Who's in Charge, Here?
A lot of ink is being spilled over John Kerry's bumbling delivery of a lame joke, and it's given the Repubs an excuse to divert attention from their own culpability on the war in Iraq. Kerry went on Imus this morning to apologize, but in the meantime we've got a real example of disrespecting the troops that's not getting near the same exposure.
A U.S. soldier was kidnaped last week in Baghdad, and U.S. forces had instituted a blockade and checkpoints in the Sadr City area to help search for him. That's caused some inconvenience for the Shiites who live there, and yesterday Prime Minister Nuri Kamal al-Maliki demanded that the checkpoints be dismantled. According to The New York Times, American commanders were caught off guard by the demand, but they soon acquiesced. The Washington Post describes Sadr City as "the base of the country's most feared militia, the Mahdi Army, which answers to Shiite cleric Moqtada al-Sadr. Sadr's strongly anti-American bloc is the largest in the Shiite governing coalition and was instrumental in making Maliki prime minister five months ago." So it shouldn't be hard to guess where the pressure on Maliki might've come from.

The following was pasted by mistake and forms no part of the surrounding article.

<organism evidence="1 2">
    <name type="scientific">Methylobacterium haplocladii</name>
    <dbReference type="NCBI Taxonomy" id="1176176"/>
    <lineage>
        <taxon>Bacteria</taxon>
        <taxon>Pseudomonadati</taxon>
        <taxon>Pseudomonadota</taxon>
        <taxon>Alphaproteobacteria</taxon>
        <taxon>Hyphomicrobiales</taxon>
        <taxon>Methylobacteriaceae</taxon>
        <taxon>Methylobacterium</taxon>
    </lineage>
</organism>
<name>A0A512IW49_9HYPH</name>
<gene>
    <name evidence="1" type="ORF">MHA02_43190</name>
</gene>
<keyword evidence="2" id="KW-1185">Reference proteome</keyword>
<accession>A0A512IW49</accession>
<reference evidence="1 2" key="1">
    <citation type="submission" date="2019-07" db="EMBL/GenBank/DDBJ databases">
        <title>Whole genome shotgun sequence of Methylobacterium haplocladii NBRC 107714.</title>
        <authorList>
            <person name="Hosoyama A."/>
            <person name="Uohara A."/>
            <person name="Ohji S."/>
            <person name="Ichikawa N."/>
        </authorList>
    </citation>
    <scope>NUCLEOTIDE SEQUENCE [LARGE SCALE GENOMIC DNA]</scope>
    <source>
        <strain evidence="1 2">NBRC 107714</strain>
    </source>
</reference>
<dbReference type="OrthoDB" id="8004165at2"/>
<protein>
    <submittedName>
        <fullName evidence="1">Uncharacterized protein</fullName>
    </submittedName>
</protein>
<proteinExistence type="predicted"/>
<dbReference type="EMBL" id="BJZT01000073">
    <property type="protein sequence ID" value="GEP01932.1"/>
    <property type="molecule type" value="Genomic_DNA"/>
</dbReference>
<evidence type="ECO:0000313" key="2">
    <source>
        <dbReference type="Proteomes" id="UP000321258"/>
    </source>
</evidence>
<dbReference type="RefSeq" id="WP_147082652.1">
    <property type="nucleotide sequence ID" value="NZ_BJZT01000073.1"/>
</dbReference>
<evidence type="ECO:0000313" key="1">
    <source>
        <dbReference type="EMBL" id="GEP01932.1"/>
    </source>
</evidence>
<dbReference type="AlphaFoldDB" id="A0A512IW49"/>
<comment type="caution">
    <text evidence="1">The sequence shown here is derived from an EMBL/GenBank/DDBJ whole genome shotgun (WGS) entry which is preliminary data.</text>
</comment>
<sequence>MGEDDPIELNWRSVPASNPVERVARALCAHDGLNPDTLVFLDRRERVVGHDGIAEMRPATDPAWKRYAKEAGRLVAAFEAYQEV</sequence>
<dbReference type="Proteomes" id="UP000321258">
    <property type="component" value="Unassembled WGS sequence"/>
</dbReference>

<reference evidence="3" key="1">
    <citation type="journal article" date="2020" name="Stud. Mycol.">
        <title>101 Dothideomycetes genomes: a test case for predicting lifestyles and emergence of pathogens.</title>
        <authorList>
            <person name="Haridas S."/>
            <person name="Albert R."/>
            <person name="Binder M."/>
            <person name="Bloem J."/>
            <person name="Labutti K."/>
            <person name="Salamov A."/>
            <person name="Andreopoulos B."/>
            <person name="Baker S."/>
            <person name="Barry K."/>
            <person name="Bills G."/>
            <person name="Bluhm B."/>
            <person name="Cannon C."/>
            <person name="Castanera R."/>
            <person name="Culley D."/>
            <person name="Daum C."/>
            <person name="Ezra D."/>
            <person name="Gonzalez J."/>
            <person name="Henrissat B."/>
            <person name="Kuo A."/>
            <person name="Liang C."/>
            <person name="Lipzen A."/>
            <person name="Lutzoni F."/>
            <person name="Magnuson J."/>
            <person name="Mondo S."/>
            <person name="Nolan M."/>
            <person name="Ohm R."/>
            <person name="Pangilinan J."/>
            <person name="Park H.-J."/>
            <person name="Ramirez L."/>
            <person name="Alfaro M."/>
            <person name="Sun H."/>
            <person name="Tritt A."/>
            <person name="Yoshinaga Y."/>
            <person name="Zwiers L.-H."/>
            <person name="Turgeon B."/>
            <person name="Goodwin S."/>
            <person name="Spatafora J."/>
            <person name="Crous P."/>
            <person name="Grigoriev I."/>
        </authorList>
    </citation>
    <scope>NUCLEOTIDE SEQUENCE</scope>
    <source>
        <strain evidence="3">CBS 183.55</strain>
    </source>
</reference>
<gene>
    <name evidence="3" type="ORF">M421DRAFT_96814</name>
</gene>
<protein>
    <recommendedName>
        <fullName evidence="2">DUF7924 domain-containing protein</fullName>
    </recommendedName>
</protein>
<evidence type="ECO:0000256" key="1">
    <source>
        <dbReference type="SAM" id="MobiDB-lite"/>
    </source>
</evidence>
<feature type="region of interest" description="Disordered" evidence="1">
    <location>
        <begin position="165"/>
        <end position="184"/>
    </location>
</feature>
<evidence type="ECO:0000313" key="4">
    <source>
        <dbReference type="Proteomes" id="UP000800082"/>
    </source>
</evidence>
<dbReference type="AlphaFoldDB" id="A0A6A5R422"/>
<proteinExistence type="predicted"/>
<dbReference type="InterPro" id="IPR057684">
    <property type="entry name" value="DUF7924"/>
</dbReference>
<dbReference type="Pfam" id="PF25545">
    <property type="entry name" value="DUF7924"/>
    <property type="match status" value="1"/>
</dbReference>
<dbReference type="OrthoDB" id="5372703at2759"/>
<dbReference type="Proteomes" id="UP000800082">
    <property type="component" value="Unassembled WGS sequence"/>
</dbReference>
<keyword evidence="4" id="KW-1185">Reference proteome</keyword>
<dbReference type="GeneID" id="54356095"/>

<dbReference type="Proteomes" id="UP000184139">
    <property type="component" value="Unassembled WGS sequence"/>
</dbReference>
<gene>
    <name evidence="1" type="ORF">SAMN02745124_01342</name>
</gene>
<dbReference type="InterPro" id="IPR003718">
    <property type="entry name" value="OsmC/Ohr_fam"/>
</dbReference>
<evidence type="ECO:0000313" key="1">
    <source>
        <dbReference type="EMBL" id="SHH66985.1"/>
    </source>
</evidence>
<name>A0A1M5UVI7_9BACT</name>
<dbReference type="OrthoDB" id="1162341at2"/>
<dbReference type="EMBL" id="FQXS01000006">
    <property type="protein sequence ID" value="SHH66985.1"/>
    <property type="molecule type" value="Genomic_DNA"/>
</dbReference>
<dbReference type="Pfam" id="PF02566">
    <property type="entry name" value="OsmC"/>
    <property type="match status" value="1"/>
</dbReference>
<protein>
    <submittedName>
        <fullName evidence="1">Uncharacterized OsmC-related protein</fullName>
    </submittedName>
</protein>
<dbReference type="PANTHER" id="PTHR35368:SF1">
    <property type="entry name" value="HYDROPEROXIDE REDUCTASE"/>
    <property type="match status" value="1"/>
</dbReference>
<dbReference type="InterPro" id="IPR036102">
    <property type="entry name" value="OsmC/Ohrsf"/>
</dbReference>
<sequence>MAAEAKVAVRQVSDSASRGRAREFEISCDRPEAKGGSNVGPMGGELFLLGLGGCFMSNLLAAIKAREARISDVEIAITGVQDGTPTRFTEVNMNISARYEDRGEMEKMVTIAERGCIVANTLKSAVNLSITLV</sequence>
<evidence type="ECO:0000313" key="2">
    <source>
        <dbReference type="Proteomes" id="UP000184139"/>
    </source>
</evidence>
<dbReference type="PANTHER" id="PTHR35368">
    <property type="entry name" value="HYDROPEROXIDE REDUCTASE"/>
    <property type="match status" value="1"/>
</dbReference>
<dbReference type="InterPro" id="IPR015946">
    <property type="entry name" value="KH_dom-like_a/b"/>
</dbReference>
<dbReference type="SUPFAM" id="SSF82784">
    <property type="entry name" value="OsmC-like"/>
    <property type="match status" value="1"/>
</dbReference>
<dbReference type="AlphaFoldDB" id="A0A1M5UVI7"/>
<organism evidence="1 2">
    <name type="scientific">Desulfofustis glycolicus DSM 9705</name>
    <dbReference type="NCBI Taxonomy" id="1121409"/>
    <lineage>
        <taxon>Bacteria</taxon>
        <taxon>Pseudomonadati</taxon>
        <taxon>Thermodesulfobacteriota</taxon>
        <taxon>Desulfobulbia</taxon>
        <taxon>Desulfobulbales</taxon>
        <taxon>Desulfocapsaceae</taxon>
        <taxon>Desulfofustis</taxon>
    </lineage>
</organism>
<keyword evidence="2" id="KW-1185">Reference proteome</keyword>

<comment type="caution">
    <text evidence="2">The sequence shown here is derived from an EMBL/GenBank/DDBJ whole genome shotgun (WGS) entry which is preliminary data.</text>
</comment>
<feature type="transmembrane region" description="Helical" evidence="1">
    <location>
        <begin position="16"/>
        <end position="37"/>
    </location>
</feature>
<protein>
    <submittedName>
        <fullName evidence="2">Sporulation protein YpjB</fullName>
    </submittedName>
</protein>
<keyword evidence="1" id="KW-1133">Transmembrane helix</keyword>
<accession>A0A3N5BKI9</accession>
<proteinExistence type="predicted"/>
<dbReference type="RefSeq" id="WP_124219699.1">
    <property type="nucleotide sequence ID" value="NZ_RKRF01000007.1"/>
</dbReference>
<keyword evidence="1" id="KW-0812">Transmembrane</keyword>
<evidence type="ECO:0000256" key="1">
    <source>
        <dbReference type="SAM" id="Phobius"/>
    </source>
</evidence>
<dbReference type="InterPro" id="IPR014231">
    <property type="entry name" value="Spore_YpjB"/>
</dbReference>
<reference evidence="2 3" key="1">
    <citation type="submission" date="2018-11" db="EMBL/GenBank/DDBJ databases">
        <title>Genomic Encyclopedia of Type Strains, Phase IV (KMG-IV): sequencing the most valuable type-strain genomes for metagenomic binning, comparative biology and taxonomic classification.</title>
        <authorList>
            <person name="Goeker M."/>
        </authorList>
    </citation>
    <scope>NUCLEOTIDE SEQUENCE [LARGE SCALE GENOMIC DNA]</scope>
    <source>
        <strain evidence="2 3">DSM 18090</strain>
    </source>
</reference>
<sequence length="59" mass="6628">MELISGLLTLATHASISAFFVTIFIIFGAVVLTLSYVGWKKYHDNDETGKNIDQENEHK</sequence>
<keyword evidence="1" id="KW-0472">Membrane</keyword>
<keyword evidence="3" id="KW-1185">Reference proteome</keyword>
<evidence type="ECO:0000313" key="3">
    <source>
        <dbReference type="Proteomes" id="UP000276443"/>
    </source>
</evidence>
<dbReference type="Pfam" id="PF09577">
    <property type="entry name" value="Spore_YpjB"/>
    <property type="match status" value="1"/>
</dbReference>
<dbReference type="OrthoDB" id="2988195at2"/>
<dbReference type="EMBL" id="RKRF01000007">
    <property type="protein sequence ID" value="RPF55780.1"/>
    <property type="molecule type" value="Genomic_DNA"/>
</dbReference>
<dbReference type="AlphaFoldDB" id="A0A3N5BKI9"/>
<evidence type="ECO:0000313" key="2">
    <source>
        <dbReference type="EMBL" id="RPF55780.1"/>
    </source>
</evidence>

This seems like a huge story, the American military being told how they can keep order and search for their missing soldiers by Iraqi insurgents. And I've already linked to two major newspaper sources, but how is this being covered on TV? After searching, I found a story at CNN blandly headlined " Iraq's Prime Minister Eases Security Around Sadr City." I had a hard time finding the story on FOX's site, too, but at least when I did they had an accurate headline: "U.S. Forces Dismantle Baghdad Checkpoints on PM Al-Maliki's Orders." But where's the wall-to-wall coverage to match that for Kerry's gaffe? Is Bush aware that the Iraqi PM is issuing orders to his troops? If not, why not? If so, is he complicit--does this have his OK?
If they want to focus their time on charges of disrespecting the troops, they're ignoring a prime example.